Drone usage has rules
To the Editor:
Amateur drone flyers need to be aware that a special Federal Aviation Administration Interim Final Rule will take effect on Feb. 25, 2019. All drones must be registered and externally marked with a registration number obtained at www.faadronezone.faa.gov.
The FAA Drone Zone website also has sections for reporting of accidents/incidents.
The FAA enforceable rules include:
1. Fly below 400 feet
2. Never fly over groups of people, stadiums, or sports events.
3. Never fly within five miles of an airport (that's all of B.I.) without permission from Air Traffic Control and airport authorities.
4. Never fly near other aircraft.
5. Always keep your drone within visual range.
6. Respect privacy.
Commercially licensed drone operators are well aware of regulations and liabilities, and comply in order to keep their certification. We all need to know and follow the rules.
Last summer there were overflight incidents, but luckily no accidents. Be safe!
UAS Certification Holder
To the Editor:
The passing of Willis Dodge brings to mind fond memories of him and Edrie:
Mounted at the door of their warm and welcoming home atop Sunset Hill is a poignant plaque, weathered yet enduring:
“An old fisherman lives here with the greatest catch of his life.”
And so she was; Edrie brought him the woman that the Bible held high:
“The heart of her husband doth safely trust in her, and he hath no lack of gain. She doeth him good and not evil all the days of her life.”
Knowing Willis and Edrie, you could hardly picture one without the other; never out of step, their lifelong love affair was legendary; as was their steadfast commitment and devotion to church and community.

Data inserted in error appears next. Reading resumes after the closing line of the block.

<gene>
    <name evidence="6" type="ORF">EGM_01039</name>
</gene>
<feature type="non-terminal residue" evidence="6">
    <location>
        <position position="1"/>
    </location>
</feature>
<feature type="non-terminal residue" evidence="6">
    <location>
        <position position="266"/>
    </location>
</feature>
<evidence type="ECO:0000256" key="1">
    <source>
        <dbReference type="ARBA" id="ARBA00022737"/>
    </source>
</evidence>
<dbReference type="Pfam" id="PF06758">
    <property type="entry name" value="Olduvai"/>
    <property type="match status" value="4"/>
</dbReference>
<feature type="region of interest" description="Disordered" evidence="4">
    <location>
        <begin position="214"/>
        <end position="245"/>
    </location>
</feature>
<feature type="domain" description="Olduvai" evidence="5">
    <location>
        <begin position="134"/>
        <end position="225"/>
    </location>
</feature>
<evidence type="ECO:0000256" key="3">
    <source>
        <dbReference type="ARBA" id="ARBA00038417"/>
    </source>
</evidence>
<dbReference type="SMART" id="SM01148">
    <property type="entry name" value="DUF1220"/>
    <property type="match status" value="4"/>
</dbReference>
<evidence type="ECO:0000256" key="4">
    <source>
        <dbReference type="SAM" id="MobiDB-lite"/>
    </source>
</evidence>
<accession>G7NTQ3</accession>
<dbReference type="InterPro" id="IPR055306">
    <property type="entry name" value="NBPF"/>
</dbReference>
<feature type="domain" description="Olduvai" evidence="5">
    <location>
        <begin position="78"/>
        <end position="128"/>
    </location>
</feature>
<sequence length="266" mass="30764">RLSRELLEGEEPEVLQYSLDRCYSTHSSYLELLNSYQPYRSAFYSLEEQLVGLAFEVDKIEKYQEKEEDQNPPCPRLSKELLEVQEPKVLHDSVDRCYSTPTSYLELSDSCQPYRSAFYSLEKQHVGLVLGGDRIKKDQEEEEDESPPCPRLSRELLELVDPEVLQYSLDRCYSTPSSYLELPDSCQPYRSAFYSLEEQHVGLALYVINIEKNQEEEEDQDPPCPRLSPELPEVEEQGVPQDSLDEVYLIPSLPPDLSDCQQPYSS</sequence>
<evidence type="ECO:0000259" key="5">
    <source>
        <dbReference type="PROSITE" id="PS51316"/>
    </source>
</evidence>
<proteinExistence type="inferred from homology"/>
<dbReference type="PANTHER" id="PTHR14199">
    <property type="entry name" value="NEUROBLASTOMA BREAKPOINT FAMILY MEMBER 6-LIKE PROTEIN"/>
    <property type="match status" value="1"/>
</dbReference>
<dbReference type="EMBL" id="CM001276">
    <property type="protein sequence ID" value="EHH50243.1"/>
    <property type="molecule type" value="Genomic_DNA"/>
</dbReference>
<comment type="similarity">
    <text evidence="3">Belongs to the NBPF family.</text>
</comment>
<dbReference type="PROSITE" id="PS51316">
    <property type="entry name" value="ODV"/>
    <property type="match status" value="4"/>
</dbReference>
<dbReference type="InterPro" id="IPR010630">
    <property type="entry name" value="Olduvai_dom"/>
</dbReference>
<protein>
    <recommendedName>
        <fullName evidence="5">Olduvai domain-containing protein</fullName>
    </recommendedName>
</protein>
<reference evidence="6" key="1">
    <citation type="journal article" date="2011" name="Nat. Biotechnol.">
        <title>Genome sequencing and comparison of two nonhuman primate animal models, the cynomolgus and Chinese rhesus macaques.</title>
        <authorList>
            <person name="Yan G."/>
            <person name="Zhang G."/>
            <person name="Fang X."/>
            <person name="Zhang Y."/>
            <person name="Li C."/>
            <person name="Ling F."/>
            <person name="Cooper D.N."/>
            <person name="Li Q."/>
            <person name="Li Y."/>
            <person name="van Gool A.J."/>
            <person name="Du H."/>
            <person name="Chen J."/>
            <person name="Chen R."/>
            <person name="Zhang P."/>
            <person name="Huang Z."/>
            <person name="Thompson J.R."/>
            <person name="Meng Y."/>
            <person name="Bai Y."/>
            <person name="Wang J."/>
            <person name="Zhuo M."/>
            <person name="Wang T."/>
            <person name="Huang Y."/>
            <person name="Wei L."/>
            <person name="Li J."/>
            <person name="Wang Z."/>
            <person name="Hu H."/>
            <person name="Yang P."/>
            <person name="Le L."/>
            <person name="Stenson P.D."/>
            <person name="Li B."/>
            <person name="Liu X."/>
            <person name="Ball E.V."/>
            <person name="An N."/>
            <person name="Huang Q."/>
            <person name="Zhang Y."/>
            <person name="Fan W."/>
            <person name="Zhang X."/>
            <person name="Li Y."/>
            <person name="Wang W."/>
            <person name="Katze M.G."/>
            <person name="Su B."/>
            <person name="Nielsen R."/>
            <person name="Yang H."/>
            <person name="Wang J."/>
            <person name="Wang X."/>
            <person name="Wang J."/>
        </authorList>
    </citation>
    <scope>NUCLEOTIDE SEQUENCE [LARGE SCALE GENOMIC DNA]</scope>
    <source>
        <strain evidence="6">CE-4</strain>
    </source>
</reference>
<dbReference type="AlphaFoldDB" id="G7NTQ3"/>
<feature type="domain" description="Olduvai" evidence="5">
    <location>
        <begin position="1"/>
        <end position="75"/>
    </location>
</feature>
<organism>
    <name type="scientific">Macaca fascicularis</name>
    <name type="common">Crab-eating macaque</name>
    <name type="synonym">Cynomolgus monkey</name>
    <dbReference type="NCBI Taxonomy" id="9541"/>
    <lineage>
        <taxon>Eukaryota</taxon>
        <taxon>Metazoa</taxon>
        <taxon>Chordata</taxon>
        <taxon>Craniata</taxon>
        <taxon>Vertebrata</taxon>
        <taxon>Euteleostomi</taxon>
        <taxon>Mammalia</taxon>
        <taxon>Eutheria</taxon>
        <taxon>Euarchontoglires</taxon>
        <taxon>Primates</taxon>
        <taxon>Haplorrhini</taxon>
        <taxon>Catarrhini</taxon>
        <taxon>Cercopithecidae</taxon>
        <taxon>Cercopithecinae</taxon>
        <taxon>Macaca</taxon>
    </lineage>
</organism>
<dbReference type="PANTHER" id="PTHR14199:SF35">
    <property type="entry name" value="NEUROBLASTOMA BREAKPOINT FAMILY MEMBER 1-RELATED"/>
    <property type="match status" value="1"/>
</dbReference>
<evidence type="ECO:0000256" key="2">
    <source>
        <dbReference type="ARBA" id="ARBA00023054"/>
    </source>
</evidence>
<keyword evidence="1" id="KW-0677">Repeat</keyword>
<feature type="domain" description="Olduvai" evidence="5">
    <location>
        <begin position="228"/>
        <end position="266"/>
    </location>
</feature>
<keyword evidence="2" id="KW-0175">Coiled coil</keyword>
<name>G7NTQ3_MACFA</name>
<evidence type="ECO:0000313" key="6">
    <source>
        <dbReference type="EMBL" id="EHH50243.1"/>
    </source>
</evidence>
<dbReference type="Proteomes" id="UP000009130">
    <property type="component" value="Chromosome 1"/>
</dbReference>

Above the kitchen portal of Harbor Church is a commemorative plaque, unobtrusive but indelible:
“In loving memory of Edrie, this was her domain.”
Indeed, it was: a take-charge, hands-on, indefatigable doer, she, with Willis’ unwavering encouragement, support, and participation, annually, organized and ran the Roll Call Dinners; chaired and oversaw the Church Fair and Auction; recruited, assembled, and raffled off the prized, hand-wrought and scenic patchwork quilt; sang in the Ecumenical Choir; and performed in the Extravaganzas.
After Edrie passed on and preceding his departure from the island, Willis’ life and impairment of sight were immeasurably lightened during a handful of years by the care and devotion of Anna Christina.
If you bumped into Willis, you were well-met; encountering a genial, gentle man, self-possessed, even-keeled and of good cheer, often equipped with good-natured jest.
Of sturdy stature and strappingly strong, he reputedly could crouch under and upend an automobile. However, he bore his strength lightly and without display.
Farewell, Willis. How good and how pleasant and uplifting to have known and cherished the both of you.
West Side Road
The Surf, Part 3
To the Editor:
I strongly agree with the Comings’ letter about not changing the name of The Surf.
It’s as if I were to change the name of the Empire Theatre. Why would anyone want to?
Not only is The Surf name historically integral to the hotel, it’s a great name!
If there are enough like-minded people, a petition to “Save The Surf” could be sent to the new owners. It might not make a difference, but why not try?